One of the selling points of Clojure is its excellent support for multithreading. Among other features, it has a very intuitive yet powerful implementation of Software Transactional Memory. There’s a nice introduction on it in R. Mark Volkmann’s famous article.
One notable feature of STM is a
ref – shared binding which can only be modified inside transactions. Transactions are wrapped in
(dosync) and behave similarly to database transactions. Value of a
ref can be set in 3 ways:
ref-set (obvious setter),
One thing that wasn’t obvious to me after reading the article was the difference between
commute. They both take a
ref and a function, set the
ref to result of running the function on previous value of the
ref, and return the new value.
I decided to test its behavior with this simple experiment. Define an integer counter. Start 50 threads that increase this counter with
alter and print the new value. After all threads finish, print the counter. Then repeat with
commute instead of alter.
Here’s the sample with
(def my_num (ref 0)) (defn inc_alter  (dosync (try (println "Alter: " (alter my_num inc)) (catch Throwable t (do (println "Caught " (.getClass t)) (throw t)))))) (defn test_alter  (let [threads (for [x (range 0 50)] (Thread. #(inc_alter)))] (do (println "---- Alter ----") (doall (map #(.start %) threads)) (doall (map #(.join %) threads)) (println "---- After loop: ----") (inc_alter)))) (test_alter)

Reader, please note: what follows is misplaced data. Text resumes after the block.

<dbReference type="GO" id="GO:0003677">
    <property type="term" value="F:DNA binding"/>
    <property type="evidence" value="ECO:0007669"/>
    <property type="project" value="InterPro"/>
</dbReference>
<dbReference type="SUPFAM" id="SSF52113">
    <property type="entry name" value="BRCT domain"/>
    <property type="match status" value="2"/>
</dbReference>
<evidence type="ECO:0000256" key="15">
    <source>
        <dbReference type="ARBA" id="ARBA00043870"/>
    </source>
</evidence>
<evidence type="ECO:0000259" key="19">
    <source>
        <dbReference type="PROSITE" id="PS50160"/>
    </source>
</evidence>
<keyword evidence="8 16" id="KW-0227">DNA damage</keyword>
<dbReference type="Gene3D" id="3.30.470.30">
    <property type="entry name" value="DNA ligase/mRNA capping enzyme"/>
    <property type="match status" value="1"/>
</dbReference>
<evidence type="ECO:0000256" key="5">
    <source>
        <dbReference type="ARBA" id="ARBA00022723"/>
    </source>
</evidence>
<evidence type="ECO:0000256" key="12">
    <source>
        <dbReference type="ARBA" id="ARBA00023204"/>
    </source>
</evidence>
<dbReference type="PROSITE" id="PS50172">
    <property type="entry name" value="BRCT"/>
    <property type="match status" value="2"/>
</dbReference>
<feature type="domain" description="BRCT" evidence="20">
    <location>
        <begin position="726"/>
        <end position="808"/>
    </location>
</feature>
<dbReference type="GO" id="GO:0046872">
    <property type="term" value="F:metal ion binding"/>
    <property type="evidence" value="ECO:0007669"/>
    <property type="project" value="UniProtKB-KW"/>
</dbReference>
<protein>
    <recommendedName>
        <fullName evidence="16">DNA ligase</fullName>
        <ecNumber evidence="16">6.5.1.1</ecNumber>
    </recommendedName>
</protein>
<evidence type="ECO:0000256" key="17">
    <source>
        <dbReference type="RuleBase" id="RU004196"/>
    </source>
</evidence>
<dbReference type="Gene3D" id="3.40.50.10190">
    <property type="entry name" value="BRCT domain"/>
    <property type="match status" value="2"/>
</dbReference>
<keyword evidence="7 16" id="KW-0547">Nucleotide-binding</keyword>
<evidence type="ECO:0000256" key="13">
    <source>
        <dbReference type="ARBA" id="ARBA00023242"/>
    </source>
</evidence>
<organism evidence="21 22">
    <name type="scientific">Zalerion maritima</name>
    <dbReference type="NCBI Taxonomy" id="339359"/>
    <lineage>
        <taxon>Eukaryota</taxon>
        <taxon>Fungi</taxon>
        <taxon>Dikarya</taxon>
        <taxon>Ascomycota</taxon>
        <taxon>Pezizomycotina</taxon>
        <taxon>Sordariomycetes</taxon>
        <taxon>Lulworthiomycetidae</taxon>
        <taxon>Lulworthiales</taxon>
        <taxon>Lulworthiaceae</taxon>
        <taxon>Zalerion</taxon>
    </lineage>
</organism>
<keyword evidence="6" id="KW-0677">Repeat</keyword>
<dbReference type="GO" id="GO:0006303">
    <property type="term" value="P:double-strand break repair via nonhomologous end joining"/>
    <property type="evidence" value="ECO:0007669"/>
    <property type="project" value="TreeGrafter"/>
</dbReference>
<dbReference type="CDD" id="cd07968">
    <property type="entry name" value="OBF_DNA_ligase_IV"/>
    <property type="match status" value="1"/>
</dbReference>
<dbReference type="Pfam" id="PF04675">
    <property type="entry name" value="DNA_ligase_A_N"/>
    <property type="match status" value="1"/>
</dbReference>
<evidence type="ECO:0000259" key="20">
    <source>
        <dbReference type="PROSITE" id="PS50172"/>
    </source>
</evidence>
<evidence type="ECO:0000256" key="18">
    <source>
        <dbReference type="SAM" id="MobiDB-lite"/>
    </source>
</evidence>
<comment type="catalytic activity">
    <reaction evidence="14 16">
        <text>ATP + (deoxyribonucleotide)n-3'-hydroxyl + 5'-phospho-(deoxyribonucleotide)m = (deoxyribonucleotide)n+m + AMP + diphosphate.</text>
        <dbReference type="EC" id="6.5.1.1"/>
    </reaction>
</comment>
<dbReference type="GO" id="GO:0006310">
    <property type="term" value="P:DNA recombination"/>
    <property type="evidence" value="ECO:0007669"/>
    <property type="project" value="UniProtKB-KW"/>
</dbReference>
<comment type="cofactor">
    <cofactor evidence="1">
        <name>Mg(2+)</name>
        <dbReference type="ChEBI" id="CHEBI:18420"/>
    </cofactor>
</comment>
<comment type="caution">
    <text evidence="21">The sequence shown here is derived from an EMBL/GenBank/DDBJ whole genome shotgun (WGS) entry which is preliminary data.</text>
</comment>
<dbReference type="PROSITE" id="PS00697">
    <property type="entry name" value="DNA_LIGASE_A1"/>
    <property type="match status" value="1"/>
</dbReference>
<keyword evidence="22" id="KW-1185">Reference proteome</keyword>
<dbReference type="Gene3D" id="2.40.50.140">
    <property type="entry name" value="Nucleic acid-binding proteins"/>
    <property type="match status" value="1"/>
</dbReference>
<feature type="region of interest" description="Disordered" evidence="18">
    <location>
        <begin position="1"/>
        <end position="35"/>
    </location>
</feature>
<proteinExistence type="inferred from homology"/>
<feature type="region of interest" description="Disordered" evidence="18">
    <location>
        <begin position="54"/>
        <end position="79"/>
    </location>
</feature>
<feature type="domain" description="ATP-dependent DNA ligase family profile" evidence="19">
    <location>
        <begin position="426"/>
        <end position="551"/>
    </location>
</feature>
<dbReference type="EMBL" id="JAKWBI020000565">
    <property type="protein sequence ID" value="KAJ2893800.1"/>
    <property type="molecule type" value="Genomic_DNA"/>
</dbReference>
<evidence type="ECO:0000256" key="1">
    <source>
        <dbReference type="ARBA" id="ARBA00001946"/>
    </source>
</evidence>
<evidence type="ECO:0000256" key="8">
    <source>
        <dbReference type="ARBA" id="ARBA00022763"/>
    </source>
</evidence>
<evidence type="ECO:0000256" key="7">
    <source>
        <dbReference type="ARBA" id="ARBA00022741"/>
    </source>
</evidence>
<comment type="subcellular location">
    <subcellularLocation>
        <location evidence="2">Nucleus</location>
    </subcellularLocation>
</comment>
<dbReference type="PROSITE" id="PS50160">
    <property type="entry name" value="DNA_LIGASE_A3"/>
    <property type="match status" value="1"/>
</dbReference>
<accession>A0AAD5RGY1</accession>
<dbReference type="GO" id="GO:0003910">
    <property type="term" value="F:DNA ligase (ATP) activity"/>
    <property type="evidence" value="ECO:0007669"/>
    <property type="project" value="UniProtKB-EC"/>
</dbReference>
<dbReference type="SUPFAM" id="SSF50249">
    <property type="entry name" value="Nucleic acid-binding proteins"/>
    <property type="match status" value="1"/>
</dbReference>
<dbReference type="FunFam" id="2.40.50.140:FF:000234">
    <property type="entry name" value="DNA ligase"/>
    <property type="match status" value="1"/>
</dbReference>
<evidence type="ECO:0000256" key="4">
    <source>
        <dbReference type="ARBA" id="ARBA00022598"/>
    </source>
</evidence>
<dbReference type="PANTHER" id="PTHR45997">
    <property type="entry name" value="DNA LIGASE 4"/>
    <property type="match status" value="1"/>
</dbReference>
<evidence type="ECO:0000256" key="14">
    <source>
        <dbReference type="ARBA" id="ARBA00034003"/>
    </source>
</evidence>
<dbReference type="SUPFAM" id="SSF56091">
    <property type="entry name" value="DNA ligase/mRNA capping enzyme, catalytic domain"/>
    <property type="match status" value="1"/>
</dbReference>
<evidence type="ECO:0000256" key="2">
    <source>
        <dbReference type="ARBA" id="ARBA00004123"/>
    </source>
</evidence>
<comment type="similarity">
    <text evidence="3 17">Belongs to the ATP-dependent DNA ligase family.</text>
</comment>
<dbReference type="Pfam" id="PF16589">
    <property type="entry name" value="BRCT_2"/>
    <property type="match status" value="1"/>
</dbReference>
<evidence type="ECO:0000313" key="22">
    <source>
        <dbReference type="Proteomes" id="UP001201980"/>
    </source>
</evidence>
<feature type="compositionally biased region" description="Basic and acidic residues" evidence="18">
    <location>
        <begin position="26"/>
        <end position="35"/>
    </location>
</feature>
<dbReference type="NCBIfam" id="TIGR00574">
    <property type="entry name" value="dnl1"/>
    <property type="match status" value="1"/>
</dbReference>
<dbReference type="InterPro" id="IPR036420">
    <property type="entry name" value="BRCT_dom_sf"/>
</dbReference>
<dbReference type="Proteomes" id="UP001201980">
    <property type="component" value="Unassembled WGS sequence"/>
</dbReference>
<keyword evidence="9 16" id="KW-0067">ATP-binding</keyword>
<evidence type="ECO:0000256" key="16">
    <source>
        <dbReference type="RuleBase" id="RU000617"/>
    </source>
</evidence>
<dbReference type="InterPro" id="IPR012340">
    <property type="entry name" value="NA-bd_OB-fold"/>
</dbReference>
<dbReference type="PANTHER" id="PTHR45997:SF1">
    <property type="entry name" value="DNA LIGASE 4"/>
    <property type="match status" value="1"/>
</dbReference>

The output can look like:
---- Alter ---- Alter: 1 Alter: 2 Alter: 3 ... Alter: 47 Caught clojure.lang.LockingTransaction$RetryEx Alter: 48 Caught clojure.lang.LockingTransaction$RetryEx Alter: 49 Caught clojure.lang.LockingTransaction$RetryEx Caught clojure.lang.LockingTransaction$RetryEx Alter: 50 ---- After loop: ---- Alter: 51
alter detects that the
ref has been changed in another concurrent transaction, the whole transaction is rolled back. Then it is automatically retried. That’s fairly intuitive and straightforward.
When we replace
alter with commute, it’s quite a different story. The output can look like:
---- Commute ---- Commute: 1 Commute: 2 Commute: 3 ... Commute: 43 Commute: 45 Commute: 45 Commute: 45 Commute: 45 ---- After loop: ---- Commute: 51
The modification is commutative. No transaction is ever rolled back. But it also means that inside the transaction a stale value can be used, what is the reason for getting “45″ several times.
It doesn’t work exactly like I described earlier (get value, commute, set value, return). In fact, when
commute is called it instantly returns result of running the function on the
ref. At the very end of transaction it performs the calculation again, this time synchronously (like
alter) updating the
ref. That’s why eventually the counter value is 51 even though the last thread printed 45.
By the way, have a look at the sample code and think about how much it would take to implement it your Java or C#. Not only is it multithreaded, but also synchronized, transactional (with ACID or at least ACI), serializable with auto-retry, and so on. So much going on in just 20 lines.